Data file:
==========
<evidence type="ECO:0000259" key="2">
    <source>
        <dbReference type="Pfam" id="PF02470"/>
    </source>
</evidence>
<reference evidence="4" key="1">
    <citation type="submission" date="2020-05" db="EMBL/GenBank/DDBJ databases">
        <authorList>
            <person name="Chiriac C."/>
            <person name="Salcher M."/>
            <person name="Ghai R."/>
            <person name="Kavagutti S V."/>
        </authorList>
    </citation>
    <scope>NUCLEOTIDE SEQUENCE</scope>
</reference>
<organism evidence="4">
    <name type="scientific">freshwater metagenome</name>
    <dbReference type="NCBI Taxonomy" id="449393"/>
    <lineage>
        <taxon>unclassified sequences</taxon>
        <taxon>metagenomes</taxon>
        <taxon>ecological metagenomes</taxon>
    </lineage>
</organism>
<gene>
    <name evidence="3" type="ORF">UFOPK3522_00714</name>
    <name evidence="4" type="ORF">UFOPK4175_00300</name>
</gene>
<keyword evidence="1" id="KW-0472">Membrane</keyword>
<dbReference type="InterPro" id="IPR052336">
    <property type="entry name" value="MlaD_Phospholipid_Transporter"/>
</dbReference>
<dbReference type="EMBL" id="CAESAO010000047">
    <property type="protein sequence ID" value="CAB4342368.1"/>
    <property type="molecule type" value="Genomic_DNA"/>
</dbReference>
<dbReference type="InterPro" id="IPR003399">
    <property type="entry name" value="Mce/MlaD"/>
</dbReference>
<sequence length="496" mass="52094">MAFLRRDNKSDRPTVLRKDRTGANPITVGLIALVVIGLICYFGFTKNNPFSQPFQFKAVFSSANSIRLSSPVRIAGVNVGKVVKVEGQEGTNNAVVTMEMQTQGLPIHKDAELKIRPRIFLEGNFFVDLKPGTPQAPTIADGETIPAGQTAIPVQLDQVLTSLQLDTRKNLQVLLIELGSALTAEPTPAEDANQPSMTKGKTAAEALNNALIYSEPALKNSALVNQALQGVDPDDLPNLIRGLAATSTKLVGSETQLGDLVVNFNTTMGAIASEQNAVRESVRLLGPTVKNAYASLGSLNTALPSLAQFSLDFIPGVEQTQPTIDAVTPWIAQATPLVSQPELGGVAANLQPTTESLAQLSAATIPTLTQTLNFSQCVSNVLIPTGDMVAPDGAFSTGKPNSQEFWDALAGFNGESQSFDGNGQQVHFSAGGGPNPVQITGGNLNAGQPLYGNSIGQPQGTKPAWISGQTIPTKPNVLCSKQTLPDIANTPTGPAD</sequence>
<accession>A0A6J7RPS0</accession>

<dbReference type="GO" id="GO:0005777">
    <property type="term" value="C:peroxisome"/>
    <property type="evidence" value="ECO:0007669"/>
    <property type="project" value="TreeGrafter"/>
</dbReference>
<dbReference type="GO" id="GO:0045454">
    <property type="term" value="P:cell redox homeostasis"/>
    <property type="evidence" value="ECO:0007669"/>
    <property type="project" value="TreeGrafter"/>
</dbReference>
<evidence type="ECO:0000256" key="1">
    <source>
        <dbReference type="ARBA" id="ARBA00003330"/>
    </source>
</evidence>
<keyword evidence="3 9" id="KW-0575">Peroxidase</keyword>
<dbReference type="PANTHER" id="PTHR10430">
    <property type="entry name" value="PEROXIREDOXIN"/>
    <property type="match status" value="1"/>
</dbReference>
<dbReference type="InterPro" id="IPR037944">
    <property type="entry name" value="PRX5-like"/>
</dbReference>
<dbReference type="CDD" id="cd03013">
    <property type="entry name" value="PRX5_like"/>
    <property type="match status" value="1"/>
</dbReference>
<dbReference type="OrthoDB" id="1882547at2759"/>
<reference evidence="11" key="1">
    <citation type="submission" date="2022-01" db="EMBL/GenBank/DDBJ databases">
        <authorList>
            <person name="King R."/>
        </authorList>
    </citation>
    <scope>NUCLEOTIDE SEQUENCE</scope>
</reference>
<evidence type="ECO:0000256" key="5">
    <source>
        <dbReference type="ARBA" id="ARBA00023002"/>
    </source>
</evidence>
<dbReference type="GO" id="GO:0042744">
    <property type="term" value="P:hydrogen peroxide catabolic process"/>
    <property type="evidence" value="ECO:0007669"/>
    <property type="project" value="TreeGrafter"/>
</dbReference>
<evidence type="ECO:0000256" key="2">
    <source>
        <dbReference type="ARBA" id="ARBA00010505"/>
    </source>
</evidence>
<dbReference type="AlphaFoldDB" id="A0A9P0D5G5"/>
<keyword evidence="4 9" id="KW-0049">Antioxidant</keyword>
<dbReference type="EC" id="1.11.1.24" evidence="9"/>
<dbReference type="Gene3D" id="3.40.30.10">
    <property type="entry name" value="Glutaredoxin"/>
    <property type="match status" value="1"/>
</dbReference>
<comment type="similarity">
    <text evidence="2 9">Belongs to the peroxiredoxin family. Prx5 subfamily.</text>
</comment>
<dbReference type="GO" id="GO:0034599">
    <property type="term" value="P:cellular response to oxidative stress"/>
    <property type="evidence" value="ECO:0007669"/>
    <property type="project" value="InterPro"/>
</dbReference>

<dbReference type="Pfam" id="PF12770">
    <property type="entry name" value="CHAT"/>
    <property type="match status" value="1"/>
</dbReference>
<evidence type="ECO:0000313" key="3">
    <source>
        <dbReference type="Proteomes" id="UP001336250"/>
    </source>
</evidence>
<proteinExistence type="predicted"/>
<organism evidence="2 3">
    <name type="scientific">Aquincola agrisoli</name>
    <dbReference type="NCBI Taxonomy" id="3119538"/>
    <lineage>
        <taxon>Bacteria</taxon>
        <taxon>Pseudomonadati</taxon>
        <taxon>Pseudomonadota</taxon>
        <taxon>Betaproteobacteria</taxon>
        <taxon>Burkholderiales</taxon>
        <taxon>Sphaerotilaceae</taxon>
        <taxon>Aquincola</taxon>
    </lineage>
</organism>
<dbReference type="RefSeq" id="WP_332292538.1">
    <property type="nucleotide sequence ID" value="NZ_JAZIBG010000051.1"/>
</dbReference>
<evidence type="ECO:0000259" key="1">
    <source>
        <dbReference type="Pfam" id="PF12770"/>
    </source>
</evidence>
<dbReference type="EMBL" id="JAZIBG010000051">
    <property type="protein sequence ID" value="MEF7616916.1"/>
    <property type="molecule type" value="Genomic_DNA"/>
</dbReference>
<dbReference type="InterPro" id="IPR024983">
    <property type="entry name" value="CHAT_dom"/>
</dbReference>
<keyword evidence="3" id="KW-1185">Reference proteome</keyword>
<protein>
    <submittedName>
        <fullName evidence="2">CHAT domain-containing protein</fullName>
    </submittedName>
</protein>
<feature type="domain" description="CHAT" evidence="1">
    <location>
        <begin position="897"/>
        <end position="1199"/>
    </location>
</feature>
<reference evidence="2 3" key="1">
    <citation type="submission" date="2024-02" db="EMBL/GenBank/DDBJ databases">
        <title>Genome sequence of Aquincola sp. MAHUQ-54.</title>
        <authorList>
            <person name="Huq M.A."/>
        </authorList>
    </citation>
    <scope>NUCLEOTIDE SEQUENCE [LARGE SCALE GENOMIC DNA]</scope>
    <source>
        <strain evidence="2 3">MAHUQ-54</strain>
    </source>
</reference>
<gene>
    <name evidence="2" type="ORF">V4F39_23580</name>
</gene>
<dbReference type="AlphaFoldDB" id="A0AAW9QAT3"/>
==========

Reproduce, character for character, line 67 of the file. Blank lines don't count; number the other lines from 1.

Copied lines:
    <property type="entry name" value="PRX5_like"/>